The end of March saw the successful completion of the European Exceptional Adjustment Aid (EAA) funded Soil Sampling and Analysis Scheme which was delivered by the Agri-Food and Biosciences Institute to farm businesses across Northern Ireland.
Almost 20,000 fields were soil sampled across the whole of Northern Ireland over the recent autumn/winter season using GPS technology to record field locations and sampling transects.
Despite poor weather conditions the AFBI management team ensured that sampling was completed on time and on budget thereby maximising the benefit of the scheme to local farmers.
The scheme funded by the EU EAA fund had two components. The first component was a Northern Ireland - wide scheme, known as the “Open Scheme”, to which all livestock farmers in Northern Ireland were eligible to apply. The second component, the “Catchment Scheme”, was targeted at farmers within specific geographical areas of the Upper Bann river catchment.
Over 1000 farm businesses who were successful in applying to the scheme received their soil sample analysis reports by the first week in April 2018 and these were supported by scheme-specific training developed by CAFRE with input from AFBI, and delivered locally to farmers by AI Services Northern Ireland Ltd.
The analysis reports contained detailed information about soils (i.e. pH, P and K status) which will enable participating farmers to target the application of slurry, manure and chemical fertiliser more accurately. This will help to maximise grass yields, improve soil fertility and increase farm profitability (for example by reducing the need for expensive fertiliser nutrients in fields already well supplied with P or K), while also reducing the potential for negative impacts on water quality. The reports also contained recommendations for liming.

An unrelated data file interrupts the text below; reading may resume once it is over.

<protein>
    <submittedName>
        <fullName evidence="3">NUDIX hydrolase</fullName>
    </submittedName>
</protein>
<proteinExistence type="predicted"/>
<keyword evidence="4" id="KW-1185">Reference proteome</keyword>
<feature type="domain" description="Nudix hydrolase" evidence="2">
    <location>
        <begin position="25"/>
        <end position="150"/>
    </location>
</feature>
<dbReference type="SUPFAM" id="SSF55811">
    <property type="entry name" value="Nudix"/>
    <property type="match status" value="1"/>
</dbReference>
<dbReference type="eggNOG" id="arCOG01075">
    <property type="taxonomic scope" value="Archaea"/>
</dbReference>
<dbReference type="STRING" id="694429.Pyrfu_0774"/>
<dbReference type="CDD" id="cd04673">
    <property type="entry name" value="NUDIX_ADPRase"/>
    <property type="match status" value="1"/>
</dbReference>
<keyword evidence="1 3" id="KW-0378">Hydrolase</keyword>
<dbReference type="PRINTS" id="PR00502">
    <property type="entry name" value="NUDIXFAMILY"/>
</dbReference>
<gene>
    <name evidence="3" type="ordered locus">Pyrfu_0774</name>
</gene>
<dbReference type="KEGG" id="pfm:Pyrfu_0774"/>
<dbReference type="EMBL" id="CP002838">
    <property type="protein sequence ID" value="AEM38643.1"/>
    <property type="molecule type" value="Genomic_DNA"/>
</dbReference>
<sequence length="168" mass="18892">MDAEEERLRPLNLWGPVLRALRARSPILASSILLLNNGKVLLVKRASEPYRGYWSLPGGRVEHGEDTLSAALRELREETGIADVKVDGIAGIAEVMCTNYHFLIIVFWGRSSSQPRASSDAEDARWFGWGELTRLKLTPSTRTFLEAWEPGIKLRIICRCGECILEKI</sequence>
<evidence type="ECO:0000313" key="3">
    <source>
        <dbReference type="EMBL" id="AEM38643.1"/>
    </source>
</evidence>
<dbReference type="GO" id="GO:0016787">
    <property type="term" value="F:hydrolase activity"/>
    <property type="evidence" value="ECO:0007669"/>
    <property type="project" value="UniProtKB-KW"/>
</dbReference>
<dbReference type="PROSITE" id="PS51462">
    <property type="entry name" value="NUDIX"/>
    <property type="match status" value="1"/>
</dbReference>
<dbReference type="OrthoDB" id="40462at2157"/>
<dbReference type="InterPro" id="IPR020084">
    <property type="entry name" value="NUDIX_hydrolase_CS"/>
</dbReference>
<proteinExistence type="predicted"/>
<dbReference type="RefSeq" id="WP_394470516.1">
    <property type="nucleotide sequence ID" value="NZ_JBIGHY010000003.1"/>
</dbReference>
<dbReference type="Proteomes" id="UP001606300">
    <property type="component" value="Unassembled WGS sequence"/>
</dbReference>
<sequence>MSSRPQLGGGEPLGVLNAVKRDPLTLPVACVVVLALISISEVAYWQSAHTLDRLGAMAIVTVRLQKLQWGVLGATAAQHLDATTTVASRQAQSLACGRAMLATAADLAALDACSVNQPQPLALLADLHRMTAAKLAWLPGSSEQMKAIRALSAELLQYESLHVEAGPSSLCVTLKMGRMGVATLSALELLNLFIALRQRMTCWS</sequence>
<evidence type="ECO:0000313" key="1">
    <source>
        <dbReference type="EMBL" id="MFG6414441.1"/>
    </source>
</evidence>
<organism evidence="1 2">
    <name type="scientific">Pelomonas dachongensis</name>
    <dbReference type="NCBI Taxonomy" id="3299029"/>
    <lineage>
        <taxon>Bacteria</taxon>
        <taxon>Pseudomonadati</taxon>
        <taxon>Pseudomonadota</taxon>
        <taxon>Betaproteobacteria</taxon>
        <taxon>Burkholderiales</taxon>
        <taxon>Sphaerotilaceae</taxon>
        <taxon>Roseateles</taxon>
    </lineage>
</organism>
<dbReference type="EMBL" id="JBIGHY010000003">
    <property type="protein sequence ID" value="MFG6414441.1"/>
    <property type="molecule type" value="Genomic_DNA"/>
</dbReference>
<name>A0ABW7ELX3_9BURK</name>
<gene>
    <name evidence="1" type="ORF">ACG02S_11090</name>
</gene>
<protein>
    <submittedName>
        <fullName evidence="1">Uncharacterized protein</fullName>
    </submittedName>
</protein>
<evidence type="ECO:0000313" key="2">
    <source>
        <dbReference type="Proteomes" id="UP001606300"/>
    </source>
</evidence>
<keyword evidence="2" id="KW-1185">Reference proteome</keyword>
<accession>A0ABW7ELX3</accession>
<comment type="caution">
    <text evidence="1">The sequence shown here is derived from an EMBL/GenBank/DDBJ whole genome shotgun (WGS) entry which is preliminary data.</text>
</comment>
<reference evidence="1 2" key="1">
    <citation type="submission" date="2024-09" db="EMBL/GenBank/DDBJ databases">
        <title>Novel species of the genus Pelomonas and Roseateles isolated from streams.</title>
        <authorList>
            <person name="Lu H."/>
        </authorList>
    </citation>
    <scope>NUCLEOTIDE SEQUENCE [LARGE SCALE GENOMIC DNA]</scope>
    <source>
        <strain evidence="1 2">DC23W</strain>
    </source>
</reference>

A preliminary analysis of the results from the scheme indicates that 43% of farmed grassland (excluding rough grazing) across Northern Ireland is under-limed with a total lime requirement of 1.2 million tonnes, requiring an expenditure of £30 million. Correcting this soil acidity problem could potentially increase grass DM production in Northern Ireland by some 1.73 million tonnes over the next five years, with a feeding value worth up to £216m (£125/t DM), and thus representing an almost seven fold return on the lime investment. Taking a typical 100 acre (40ha) grassland farm, lime application costing £1,440 would result in an increased grass yield of 86 t DM (i.e. an extra 1 t DM/ha/year for 5 years on 43% of the grassland area, i.e. 17 ha), worth an estimated £10,750. If as a result of this scheme, farmers across Northern Ireland recognise the real economic value of soil testing and, in particular, of correcting soil acidity, the scheme will have accomplished more than any other initiative to date.
As expected, grassland used by the dairy sector has a major Phosphorus (P) over-supply problem with 50% of fields at soil P indices greater than 2+. But grassland used for beef and sheep production also has a significant P over-supply problem.
The results indicated that 40% of fields in both lowland and disadvantaged land areas (DA), and 30% of fields in severely disadvantaged areas (SDA), have soil P indices greater than 2+. Over-use of P, and particularly of chemical fertiliser P, where not required, not only is detracting from farm profits, but is exacerbating water quality problems.
Results of these soil tests demonstrate opportunities to save on fertiliser P inputs and to make better use of slurry P, another major benefit of the programme.